Pantheon and Trevi
Trip Start Jul 03, 2011
8Trip End Jul 11, 2011
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On our stroll we took a turn down a sidestreet lined with Mercedes, BMWs, Jags, you name the luxury car, all furnished with drivers. The street opened into a square with a charming little fountain. I stopped and said, "I'm going to take a picture of this, I think it's famous". Sure enough Rufio noticed a sign mounted to a nearby wall
We found the pizza shop and ordered our first slices of the trip, accompanied by large Peronis. Earlier in the day I had mused to Rufio about there being an archeological site where people couldn't get in, only cats. Flipping through the map he realized the cat sanctuary was literally right across the street. Once we finished our refreshment, I hurredly crossed the street, Rufio in tow. We peered down and saw cats sprawled out every which way. We took the narrow staircase down and found just below our feet was the makeshift cat hospital. A few visitors were playing with the cats already (I am reluctant to admit the only people there had small children, we were the only "adults" just visiting on our own), and we were soon approached by a blonde woman who asked if we had visited before and from where we hailed. To the left three cats were eating on a cabinet, to the right were tables and displays of souvenirs. I imagined she would soon ask for a donation, which I was ready to provide anyway. I was pleasantly surprised to find that the woman gave us a compete history of the sanctary, let us in to the "sick" room, talked to us about a few of the cats and their specific ailments and when we were ready to leave didn't so much as ask for a donation or encourage us to buy a gift. I, however, already had my sight fixed on a gift for my crazy-cat-lady sister. The woman was obviously elated to hear my purchase request. All proceeds from their gift sales go directly to providing care for the cats and their city-wide spaying/neutering campaign. I highly recommend any animal lovers visiting the Centro Storico area to stop by this gem in the heart of the city to admire the great works of ancient Romans and today's Romans.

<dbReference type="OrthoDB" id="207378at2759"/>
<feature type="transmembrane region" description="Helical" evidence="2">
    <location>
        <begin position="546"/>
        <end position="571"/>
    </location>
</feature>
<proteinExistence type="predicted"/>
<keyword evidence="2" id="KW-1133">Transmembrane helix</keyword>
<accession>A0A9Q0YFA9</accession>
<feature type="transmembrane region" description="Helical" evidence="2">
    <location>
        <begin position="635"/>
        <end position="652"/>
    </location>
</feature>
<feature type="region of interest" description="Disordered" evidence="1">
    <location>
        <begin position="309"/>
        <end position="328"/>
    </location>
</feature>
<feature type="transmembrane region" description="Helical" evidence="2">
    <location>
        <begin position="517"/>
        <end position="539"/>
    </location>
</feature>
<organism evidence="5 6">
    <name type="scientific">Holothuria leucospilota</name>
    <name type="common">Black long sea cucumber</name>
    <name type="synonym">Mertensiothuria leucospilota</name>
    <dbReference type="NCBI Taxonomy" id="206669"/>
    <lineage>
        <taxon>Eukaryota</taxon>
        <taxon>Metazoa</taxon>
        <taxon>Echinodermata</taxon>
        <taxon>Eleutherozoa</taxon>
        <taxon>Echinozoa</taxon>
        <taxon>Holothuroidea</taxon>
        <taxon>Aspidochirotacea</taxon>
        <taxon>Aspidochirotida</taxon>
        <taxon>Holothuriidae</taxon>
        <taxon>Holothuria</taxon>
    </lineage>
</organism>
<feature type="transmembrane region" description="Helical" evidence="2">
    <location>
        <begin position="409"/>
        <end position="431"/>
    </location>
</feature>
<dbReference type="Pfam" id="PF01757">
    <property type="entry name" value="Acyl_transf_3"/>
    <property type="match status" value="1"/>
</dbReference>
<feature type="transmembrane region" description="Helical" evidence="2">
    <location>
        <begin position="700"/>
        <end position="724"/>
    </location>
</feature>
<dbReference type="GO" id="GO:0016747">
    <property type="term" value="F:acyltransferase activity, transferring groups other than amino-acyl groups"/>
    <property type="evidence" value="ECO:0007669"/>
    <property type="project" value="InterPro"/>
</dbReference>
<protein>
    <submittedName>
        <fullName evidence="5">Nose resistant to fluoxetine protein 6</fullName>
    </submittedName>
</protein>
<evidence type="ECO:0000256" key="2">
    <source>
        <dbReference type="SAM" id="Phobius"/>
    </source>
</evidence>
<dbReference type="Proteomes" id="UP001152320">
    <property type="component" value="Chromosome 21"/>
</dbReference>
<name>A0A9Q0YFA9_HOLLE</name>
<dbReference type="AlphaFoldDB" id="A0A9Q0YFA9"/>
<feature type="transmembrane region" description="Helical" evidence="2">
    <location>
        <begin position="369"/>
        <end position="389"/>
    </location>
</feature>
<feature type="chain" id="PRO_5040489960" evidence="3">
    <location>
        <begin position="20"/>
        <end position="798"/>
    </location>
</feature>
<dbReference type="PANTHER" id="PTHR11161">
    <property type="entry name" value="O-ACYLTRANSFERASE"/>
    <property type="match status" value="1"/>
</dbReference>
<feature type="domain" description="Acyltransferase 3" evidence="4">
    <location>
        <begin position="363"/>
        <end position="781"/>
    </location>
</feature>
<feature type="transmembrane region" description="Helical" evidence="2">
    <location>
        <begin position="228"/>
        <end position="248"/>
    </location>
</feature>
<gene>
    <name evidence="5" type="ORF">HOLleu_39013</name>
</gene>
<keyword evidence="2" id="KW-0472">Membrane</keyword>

We then visited the Pantheon. Yet another grand display of Catholic opulence, albeit less so than the Vatican and St. Peter's. I was surprised to find Raphael's tomb; the mere fact he was awarded such a devout resting place proves just how venerated these Renaissance men really were.
We walked around the small cathedral then headed for Trevi. Not one minute after we walked up an Indian man with a camera around his neck offered to take our picture. No, not offered, insisted. Knowing what this was I reluctantly gave up my camera. After two shots he said, "now kiss". The picture is priceless; not wanting to let him run off with the camera, I made a kissy face and kept my eyes on the Indian man until the camera was back in my hands. Then came the proposition for money. Rufio angrily shooed him away. Damn hawkers.
We decided to find an enoteca to regroup and try to figure out our night's arrangements. Enjoying an afternoon prosecco we decided to get dinner at an esteemed pizzeria we learned about, which was conveniently located in a bar district. Little did we know the district was a hot spot for teenage revelers. We had our pizza (a bit of a wait but completely worth it), continued our tradition of getting a Guiness at an Irish pub and then set out for what we thought would be a late party night. Unfortunately the bar/club we were most interested in was booked for the evening, and all the others were host to senior year trippers. We settled into one patio with few patrons our age for our first...and last...taste of grappa. The smell brought back memories of Southern moonshine. I reluctantly took my first swallow. First a burn, then a lingering sweetness. Not the worst moonshine I've ever had. The restaurant closed and we hailed a taxi home. So much for a wild Roman bacchanalia.